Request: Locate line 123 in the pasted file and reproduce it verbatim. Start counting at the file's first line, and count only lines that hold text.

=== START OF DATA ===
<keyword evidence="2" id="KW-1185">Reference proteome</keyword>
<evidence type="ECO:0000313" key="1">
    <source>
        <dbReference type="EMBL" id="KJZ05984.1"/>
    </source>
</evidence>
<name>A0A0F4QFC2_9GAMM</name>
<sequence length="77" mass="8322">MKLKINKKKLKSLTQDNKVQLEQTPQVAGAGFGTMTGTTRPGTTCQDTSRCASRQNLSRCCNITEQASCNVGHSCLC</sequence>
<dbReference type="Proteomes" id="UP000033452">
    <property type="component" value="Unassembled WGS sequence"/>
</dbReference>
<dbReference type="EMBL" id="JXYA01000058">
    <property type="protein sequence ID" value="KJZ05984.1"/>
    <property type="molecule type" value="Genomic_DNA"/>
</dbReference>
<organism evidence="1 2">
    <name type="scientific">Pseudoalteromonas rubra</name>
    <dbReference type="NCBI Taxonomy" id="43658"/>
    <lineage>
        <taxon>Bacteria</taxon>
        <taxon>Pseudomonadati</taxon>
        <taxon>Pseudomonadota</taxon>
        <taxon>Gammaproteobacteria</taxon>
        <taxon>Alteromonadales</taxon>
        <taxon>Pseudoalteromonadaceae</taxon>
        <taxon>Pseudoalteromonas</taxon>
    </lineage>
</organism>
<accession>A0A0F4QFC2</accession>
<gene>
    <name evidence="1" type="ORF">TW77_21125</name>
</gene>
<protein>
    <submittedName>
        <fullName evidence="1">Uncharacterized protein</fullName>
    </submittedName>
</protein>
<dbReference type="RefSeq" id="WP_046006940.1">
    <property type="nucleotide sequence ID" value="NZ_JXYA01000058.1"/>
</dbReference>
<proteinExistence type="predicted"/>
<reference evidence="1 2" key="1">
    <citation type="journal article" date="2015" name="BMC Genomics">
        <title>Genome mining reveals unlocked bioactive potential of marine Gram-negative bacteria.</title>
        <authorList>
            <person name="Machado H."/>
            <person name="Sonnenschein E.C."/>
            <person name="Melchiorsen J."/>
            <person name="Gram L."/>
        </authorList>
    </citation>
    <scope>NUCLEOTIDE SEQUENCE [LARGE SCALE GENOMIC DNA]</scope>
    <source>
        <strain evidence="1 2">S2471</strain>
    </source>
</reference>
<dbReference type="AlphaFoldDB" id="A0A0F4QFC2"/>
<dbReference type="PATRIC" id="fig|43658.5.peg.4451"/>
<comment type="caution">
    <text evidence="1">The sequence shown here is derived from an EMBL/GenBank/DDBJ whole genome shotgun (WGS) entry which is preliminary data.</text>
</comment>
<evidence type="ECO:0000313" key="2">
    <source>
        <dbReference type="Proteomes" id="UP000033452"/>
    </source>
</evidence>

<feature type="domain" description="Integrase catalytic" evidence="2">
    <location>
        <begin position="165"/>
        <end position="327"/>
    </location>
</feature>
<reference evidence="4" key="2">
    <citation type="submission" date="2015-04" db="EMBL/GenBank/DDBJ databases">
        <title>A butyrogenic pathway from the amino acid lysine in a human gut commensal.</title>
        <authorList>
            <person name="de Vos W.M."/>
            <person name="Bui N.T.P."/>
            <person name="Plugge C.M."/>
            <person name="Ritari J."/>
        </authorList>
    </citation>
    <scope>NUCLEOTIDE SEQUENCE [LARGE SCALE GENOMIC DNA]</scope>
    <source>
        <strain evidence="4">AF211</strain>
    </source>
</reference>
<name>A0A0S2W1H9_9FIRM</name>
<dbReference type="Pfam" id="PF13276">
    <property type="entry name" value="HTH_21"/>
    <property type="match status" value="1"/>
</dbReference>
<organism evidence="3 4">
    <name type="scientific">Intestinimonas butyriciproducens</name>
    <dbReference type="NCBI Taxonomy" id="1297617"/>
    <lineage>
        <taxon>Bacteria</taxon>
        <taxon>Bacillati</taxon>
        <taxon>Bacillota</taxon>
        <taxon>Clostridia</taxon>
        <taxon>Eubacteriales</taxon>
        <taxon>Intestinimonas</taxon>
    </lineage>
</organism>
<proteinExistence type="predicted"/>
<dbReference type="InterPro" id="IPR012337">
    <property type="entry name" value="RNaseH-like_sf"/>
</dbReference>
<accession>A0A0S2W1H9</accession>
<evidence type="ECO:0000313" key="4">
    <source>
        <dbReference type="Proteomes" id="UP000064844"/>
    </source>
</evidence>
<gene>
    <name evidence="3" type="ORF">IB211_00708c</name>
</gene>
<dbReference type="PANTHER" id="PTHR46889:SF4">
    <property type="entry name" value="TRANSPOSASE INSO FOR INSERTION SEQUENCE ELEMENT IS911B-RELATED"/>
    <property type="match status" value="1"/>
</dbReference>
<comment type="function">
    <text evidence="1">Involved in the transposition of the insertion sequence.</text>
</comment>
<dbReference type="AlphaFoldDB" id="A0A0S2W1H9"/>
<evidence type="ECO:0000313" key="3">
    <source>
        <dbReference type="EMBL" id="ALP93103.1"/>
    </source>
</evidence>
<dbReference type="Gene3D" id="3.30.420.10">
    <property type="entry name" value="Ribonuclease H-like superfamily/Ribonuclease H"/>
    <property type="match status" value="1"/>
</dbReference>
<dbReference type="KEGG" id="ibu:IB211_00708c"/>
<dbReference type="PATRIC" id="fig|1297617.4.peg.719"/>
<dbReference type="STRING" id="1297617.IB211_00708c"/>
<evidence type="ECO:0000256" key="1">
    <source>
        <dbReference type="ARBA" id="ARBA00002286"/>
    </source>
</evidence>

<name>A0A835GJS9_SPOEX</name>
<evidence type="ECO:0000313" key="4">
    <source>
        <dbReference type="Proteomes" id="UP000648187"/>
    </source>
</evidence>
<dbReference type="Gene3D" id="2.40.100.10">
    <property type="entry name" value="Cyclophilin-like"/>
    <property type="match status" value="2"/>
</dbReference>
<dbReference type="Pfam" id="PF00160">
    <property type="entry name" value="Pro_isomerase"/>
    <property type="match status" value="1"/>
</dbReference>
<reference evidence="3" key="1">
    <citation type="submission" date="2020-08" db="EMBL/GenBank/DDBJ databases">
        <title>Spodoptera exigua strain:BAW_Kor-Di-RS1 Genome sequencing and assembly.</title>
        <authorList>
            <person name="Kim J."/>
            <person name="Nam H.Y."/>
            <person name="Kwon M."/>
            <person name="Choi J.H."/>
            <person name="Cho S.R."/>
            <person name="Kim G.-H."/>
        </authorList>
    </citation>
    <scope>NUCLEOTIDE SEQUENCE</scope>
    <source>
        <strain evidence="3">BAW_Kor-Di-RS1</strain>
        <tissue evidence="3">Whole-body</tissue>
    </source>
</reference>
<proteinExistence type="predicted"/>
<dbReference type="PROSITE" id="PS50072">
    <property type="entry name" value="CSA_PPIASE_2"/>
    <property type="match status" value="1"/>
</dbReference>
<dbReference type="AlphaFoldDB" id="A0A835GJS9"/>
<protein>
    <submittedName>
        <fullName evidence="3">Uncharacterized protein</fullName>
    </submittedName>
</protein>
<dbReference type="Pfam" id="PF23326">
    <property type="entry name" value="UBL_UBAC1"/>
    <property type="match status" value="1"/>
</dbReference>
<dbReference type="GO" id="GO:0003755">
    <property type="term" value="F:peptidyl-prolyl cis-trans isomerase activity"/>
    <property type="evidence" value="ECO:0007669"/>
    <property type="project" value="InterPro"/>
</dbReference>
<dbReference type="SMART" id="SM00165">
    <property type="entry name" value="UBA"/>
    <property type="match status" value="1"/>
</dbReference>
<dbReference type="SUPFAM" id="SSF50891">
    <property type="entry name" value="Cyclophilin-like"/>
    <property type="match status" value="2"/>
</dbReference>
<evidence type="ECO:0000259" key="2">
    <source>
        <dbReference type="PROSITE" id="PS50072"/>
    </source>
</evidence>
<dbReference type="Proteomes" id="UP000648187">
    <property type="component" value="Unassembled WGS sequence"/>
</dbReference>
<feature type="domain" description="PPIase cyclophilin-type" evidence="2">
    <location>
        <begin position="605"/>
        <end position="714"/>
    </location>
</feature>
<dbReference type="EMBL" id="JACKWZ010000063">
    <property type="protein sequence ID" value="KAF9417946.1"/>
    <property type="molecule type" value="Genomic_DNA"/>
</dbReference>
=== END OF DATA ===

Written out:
    <text evidence="1">Involved in the transposition of the insertion sequence.</text>